6 best exercises to strengthen your hips, knees and ankles

Side plank

Start on your left side. Tighten your abs and lift your hips up. Hold for 30 seconds, then relax. Switch sides and repeat, aiming for five reps on each side.

Make it harder: Lift your top leg while in the plank position.

Photo by Mitch Mandel

Single leg lunge

Stand in front of a chair and place your left foot on it. Squat until your right thigh is parallel with the ground. Beginners should start with 10 reps (on each side), working up to 20 repetitions.

Make it harder: Hold dumbbells.

Photo by Mitch Mandel

Single leg deadlift

Stand on your left leg. Keeping your back straight, bend forward and reach for the ground. Return to standing and repeat. Start with 10 reps (on each side), with the goal of working up to 20 reps.

Make it harder: Hold dumbbells.

Photo by Mitch Mandel

Single leg calf raise

Stand on your right leg – feel free to touch a chair for balance. Slowly lift up onto your toes, then lower. Start with 10 reps and work up to 30 on each leg.

Make it harder: Once you can do 30 reps on each leg with good form, hold dumbbells.

Photo by Mitch Mandel

Single leg bridge

Lie with knees bent, arms extended out. Straighten one leg. Tighten your glutes and lift your hips. Hold for a few secs, then lower. Aim for 25 reps on each leg.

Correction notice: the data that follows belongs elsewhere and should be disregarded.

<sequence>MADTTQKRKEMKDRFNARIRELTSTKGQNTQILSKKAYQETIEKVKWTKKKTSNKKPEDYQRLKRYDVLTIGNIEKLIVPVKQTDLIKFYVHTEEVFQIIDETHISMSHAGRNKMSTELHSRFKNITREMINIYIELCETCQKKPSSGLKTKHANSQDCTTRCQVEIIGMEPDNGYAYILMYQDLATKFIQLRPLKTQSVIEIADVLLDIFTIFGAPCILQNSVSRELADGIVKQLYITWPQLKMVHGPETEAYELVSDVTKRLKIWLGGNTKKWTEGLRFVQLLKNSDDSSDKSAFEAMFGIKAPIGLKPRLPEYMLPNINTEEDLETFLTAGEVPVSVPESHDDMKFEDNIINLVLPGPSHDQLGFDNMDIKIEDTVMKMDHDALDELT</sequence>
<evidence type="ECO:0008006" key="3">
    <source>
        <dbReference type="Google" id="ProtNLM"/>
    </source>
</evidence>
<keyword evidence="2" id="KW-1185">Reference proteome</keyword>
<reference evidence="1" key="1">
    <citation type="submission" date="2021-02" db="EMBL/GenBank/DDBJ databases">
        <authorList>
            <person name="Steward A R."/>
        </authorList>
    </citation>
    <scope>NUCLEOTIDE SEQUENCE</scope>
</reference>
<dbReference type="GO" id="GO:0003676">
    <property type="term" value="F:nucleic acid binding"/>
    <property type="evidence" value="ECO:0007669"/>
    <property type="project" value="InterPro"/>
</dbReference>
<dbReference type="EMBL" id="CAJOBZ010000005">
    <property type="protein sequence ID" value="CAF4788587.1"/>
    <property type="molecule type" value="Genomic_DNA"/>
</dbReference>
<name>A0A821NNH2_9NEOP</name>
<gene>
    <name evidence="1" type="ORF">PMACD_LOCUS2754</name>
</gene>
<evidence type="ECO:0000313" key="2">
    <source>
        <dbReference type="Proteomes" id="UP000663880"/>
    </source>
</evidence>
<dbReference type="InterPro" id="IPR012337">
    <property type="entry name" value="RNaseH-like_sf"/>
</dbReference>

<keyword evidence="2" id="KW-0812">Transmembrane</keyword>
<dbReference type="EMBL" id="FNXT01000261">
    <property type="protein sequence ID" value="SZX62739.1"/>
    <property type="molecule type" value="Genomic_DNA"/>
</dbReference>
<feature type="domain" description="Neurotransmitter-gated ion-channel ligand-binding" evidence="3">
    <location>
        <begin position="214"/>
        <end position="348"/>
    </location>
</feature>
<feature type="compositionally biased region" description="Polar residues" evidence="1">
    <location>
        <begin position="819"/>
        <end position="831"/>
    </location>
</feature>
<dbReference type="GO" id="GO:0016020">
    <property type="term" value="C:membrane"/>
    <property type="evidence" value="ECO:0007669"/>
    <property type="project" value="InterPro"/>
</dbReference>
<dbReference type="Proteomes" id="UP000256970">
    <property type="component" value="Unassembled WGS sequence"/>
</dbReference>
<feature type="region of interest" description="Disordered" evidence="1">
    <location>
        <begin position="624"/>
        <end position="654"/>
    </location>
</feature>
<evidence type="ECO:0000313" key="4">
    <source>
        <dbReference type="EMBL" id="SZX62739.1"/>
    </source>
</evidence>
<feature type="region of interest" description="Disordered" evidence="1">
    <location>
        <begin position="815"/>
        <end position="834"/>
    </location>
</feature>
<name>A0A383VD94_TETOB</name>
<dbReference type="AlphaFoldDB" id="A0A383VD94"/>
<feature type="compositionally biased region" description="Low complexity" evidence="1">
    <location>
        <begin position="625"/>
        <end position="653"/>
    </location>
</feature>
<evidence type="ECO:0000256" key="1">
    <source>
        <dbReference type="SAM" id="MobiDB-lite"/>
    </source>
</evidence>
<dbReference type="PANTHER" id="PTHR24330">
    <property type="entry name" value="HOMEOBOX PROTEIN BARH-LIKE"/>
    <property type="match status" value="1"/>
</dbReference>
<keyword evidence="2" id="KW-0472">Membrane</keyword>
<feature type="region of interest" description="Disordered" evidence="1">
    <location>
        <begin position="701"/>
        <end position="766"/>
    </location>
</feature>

Make it harder: Once you can do 25 reps on each leg, fold your arms across your chest.

Photo by Mitch Mandel

Side leg lift

Lie on your side, legs extended out. Slowly raise and lower your right leg. Do not allow your pelvis to roll forward or backward. Aim for 30 reps on each side.

Make it harder: Once you can do 30 reps with proper form, wear ankle weights.

Photo by Mitch Mandel

Experts agree that one of the most important things a runner can do to prevent joint pain is to incorporate strength work into our training routine. Strengthening exercises condition muscles, tendons, bone and cartilage so that they can better tolerate the stress of running. The exercises here, from physiotherapist Mark Temme, work the muscles that support your hip, knee and ankle joints. Temme prescribes single-leg exercises to runners because ‘running is a series of one-legged squats’, he says. ‘You’ve got to strengthen your legs in a way that has a functional carry-over to your sport.’ He recommends doing this routine two or three times a week.

Once you can do these exercises with proper form, add some weight. Temme says that runners should work up to being able to do six to eight repetitions with a weight that is heavy enough so that the last few repetitions in a set are difficult. This helps mimic the stress placed on the body while running. Make sure you don’t try to do too many repetitions in the early weeks. Take your time to adapt and complete the exercises with good form.